Unlike Chicago where my undried hair always turned into a head of icicles, in Padova you just can't go out with wet hair or you get chased down by women wielding hairdryers.  Luckily I've been following the rules, because Monday's Antidanza movement workshop asked the group to move without lifting our heads from the floor.  Antidanza is led by the innovative Fabrizio Turetta in a  small studio nestled in a mall, and always gets me looking at life from a new perspective, literally. 

Last March, Fabrizio asked me to lead a workshop using my accordion to explore musical textures and silences in the body, with the theme of In-Stallo (being stalled). 

I was going through quite a stalled phase at that time - the exhaustion of new motherhood made it often hard for me to finish a thought, let alone invent a full night of movement exercises!  But In-Stallo broke my stillness, and we lifted each other in the air as if we were accordions, vibrated into each other's skin with sound, and broke a sweat, stopping and starting our movements a bellows to songs from my soon-to-be released album.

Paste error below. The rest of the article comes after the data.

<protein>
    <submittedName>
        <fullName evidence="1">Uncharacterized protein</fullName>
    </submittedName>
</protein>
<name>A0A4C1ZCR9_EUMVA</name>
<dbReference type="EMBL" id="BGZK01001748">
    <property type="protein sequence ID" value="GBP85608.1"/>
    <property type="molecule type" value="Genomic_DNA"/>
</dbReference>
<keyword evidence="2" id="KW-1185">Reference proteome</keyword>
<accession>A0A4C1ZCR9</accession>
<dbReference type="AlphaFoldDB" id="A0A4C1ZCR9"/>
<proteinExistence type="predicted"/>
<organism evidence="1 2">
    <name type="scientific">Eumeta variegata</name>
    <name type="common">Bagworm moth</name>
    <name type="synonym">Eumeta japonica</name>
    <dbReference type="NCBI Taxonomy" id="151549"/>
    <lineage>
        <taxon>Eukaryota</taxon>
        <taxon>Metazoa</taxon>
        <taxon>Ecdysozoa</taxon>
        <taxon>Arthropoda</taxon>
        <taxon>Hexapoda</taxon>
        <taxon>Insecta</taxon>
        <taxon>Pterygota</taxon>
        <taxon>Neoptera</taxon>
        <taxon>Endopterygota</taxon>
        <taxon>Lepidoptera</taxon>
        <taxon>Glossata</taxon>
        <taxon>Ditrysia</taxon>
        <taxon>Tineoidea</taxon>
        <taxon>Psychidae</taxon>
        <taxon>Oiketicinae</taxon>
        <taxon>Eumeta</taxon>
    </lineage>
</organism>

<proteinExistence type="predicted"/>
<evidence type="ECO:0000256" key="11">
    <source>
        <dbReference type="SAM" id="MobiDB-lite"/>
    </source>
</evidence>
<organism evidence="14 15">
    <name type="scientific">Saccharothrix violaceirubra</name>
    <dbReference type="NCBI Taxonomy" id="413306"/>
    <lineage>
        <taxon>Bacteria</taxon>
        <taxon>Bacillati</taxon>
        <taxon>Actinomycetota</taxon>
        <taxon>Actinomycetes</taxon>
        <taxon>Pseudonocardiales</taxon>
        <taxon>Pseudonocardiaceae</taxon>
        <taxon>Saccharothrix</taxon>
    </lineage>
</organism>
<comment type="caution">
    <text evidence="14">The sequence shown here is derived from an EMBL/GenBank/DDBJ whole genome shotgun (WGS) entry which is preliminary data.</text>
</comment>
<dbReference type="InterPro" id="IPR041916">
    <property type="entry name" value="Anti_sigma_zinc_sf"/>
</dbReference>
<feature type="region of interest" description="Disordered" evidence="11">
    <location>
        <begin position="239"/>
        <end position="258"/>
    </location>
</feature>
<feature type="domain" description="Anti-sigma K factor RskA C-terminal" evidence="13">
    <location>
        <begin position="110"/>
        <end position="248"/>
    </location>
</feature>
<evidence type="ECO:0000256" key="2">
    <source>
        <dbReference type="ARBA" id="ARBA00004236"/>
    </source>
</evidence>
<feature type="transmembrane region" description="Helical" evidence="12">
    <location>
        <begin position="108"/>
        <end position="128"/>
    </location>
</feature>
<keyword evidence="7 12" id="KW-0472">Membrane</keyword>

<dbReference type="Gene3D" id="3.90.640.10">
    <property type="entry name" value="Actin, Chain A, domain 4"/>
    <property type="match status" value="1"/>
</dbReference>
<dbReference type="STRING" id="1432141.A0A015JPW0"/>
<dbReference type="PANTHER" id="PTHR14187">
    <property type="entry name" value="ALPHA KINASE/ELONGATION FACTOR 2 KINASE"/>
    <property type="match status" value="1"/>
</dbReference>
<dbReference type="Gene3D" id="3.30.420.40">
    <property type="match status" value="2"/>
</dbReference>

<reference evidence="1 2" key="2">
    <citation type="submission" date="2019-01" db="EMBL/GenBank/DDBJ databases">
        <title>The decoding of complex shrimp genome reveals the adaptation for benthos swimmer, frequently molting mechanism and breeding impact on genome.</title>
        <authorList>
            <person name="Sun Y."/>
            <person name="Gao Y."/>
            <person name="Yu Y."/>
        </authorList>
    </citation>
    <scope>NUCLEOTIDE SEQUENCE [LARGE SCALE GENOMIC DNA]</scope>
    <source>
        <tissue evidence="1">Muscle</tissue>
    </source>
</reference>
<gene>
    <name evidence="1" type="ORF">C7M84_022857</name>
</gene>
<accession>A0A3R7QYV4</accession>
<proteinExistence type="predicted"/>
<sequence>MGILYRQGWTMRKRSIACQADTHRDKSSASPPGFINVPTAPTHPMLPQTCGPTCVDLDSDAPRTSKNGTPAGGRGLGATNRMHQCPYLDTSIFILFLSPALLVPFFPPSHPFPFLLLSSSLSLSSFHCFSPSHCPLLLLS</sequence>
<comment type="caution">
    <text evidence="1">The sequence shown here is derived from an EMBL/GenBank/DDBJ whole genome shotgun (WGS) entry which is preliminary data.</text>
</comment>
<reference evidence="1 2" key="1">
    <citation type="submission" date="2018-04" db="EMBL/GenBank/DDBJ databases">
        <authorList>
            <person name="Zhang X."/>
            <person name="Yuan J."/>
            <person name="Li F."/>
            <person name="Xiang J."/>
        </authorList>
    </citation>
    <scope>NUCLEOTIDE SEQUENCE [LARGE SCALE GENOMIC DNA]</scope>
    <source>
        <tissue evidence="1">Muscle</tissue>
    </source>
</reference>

These expressive dancers were the first to hear the completely mixed, mastered songs, other than Giordano who had accompanied me in utero to every mixing session at Max Trisotto's studio (another way to speak to your baby is to force-feed him the same song over and over).
Soon after Giordano arrived, the album masters arrived from Istanbul. Pieter Snapper, my music technology professor from Oberlin, now runs the world class Babajim mastering studio there. 

Those precious days, when I wasn't dancing to the masters, I was dancing with my new partner to Tin Hat Trio's Bill from The Rodeo Eroded, which was on a lullaby mix-tape my aunt and uncle made:

And now I'm dancing on the front page of my new website, also arriving soon!

The photo session this September with music photographer Merri Cyr and makeup artist Kyriaki Savrani in Greenpoint had me jumping up and down hundreds of times 'til I almost landed with my head on the floor, not on purpose!

I was originally fixed on a turquoise theme for the album's artwork/makeup, but just days before the session my Mom spotted a marshmallowy white dress by Swedish designer Nelly Johansson in a Chicago store window, and I found a book called Colors: What They Mean and How to Make Them by Anne Varichon on her shelf.  It spoke of the fertility and power of yellow.  My whole concept shifted, and I suddenly envisioned a bar of yellow across my eye. 

Then, just weeks ago, I was wowed to find this yellow eye-bar in a Venice Biennale sculpture by Dutch artist Mark Manders: